This is a super simple example of a decorator I use to encapsulate a Law of Demeter violation. This illustrates the form, but the usefulness pays increasing dividends as the code gets more complex. Note, also, that you needn’t have a single decorator for a given model… different situations and domains might call for differentiated or completely orthogonal decorators. In that way, decorators also provide a way to segregate interfaces appropriately.
Storyboards Can Help Manage Composition
I used to have a knee-jerk reaction to storyboards. They felt like magic and as if all they did was take nice, explicit, readable code and hide it behind a somewhat byzantine UI. Then I realized what they really do: they decouple our classes from each other. The storyboard is a lot like a container. It lets us write generic, lightweight classes and combine them together in complex ways without having to hardcode all those relationships, because there’s another part of our app directing traffic for us.
After you’ve moved all your protocol and ancillary methods from your view controllers, you’ll probably end up instead with a bunch of code to initialize and configure the various objects with which the view controller is now coordinating. This is an improvement for sure, but you still end up with classes that mostly exist just to strongly couple themselves to other classes. That glue code is also so much clutter, at best. At worst it has no business being in your view controller class at all, but for a lack of anywhere else to put it. Or is that so?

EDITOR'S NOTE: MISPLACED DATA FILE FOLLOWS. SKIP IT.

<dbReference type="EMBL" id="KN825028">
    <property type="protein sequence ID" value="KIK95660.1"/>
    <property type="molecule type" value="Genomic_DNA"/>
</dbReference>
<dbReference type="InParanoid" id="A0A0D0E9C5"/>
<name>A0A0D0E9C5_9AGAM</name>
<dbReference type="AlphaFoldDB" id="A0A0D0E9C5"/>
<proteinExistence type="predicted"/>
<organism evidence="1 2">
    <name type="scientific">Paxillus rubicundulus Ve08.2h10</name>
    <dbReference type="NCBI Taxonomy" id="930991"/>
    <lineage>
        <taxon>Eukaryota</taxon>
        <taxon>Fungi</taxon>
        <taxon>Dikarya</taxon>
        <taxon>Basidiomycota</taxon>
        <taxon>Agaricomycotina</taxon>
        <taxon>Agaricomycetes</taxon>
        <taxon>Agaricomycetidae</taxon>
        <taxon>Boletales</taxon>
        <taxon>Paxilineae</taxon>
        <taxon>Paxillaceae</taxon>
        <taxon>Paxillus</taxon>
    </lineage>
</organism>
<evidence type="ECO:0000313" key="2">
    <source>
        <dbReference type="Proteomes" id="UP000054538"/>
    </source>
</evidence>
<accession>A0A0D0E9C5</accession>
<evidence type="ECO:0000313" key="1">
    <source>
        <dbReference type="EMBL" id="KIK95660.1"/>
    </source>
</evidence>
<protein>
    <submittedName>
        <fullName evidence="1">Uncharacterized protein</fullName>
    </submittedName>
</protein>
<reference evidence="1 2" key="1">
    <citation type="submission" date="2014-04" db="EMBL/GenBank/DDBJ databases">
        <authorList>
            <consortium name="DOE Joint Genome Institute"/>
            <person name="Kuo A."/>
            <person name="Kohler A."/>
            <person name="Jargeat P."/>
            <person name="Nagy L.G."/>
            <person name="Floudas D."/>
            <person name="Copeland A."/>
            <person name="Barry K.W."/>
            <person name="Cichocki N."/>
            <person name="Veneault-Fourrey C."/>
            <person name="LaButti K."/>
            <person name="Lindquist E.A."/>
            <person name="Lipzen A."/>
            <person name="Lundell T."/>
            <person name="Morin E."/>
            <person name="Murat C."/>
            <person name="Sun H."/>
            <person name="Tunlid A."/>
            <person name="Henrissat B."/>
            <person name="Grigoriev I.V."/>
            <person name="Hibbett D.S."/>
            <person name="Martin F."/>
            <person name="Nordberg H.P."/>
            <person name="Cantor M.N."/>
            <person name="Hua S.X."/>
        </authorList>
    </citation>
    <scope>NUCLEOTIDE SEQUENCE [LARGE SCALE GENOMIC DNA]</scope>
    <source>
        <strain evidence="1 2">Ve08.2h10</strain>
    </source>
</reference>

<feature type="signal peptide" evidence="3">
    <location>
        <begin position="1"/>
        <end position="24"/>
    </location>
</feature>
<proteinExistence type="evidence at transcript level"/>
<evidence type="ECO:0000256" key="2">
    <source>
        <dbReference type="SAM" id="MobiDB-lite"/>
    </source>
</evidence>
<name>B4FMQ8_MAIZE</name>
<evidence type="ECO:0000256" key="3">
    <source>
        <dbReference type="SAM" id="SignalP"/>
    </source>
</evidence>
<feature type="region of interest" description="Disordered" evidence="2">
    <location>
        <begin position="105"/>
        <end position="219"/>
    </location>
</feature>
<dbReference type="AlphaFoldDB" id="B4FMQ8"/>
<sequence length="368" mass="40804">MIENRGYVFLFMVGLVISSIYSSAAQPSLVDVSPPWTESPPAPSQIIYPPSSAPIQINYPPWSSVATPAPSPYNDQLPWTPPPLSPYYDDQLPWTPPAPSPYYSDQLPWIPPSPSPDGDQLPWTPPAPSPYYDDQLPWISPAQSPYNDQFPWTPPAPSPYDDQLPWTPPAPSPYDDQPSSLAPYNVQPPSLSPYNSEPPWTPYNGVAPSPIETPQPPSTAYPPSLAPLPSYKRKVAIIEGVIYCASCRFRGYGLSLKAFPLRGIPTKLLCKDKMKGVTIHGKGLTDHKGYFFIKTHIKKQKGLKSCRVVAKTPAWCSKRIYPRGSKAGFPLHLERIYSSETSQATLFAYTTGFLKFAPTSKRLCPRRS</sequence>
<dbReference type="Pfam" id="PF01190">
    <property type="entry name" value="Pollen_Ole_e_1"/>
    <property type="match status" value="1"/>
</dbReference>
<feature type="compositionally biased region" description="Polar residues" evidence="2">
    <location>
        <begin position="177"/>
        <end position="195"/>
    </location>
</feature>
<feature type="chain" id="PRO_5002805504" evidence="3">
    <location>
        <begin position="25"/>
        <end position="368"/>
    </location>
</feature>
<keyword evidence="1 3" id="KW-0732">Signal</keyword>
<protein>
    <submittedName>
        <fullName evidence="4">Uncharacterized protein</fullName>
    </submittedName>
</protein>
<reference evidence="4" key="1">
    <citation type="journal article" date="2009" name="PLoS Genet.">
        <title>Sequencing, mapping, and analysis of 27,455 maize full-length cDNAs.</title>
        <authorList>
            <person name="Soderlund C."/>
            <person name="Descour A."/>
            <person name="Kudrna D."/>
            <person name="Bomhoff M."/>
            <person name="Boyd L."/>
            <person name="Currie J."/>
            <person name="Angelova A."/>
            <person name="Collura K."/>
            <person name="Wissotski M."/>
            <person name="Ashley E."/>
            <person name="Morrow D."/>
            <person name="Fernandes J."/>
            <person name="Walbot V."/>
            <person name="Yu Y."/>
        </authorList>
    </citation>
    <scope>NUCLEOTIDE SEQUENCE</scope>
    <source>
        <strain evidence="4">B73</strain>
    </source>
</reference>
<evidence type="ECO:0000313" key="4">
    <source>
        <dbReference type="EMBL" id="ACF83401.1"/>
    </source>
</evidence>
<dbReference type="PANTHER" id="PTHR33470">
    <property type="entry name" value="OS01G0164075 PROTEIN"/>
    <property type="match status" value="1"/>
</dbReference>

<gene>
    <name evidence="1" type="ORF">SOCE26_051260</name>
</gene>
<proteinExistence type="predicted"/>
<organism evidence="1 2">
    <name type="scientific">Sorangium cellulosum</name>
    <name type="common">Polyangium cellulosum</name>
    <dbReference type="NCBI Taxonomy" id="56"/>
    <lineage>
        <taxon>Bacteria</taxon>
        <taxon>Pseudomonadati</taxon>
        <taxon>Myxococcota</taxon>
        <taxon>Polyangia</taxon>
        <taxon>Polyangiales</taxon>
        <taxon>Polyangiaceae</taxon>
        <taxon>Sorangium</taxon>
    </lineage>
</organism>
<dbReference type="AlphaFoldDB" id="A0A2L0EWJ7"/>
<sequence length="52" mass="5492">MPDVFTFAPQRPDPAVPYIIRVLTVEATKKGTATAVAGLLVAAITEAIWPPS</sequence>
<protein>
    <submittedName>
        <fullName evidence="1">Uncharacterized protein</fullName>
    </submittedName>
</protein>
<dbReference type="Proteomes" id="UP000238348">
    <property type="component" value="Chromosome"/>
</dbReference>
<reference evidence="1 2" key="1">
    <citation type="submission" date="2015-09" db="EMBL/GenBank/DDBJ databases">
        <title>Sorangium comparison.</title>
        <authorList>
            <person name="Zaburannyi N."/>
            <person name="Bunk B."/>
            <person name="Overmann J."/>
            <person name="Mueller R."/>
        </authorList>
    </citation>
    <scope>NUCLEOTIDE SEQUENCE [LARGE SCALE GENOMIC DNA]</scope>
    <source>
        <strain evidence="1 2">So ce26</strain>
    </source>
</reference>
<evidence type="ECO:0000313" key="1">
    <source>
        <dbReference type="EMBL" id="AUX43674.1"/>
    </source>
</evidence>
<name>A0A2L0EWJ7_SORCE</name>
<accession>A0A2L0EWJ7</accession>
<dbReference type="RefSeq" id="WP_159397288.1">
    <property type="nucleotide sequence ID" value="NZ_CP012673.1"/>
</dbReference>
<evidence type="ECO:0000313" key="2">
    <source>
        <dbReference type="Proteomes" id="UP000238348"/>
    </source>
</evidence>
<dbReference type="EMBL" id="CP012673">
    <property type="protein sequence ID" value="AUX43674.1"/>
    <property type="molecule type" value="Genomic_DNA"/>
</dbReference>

Amidst the Table View, Label, and Button components in the Interface Builder object library is the simply named “Object” element. The description reads:
Provides a template for objects and controllers not directly available in Interface Builder.
“Not directly available in Interface Builder?” Then what’s the point, if we can’t do anything with it? Ah, but we can do things with it: we can hook up outlets and actions, and configure the objects with user-defined runtime attributes. We can, simply put, eliminate large swaths of glue code by letting the storyboard instantiate our coordinating classes for us, configuring them with connections to each other and to our views, and even allow us to tweak each object on a case-by-case basis. All with barely any code cluttering up our classes.
You might have a strong intuition that a lot of that belongs in code, as part of “your app.” If so, ask yourself: if this belongs in code, does it belong in this class? Truly? Cramming bits of orphan code wherever we can just to have a place to put them is a strong code smell. Storyboards help eliminate that. Embrace them.
Huge drawback: The objects you instantiate this way have to be
@objc, and as such you can’t have
@IBOutlets for a protocol type that isn’t also
@objc. This means you lose the ability to pass and return non-Objective-C types such as structs, enums, or tuples. This is really frustrating and a significant limitation on using the technique to clean up your view controllers more generally.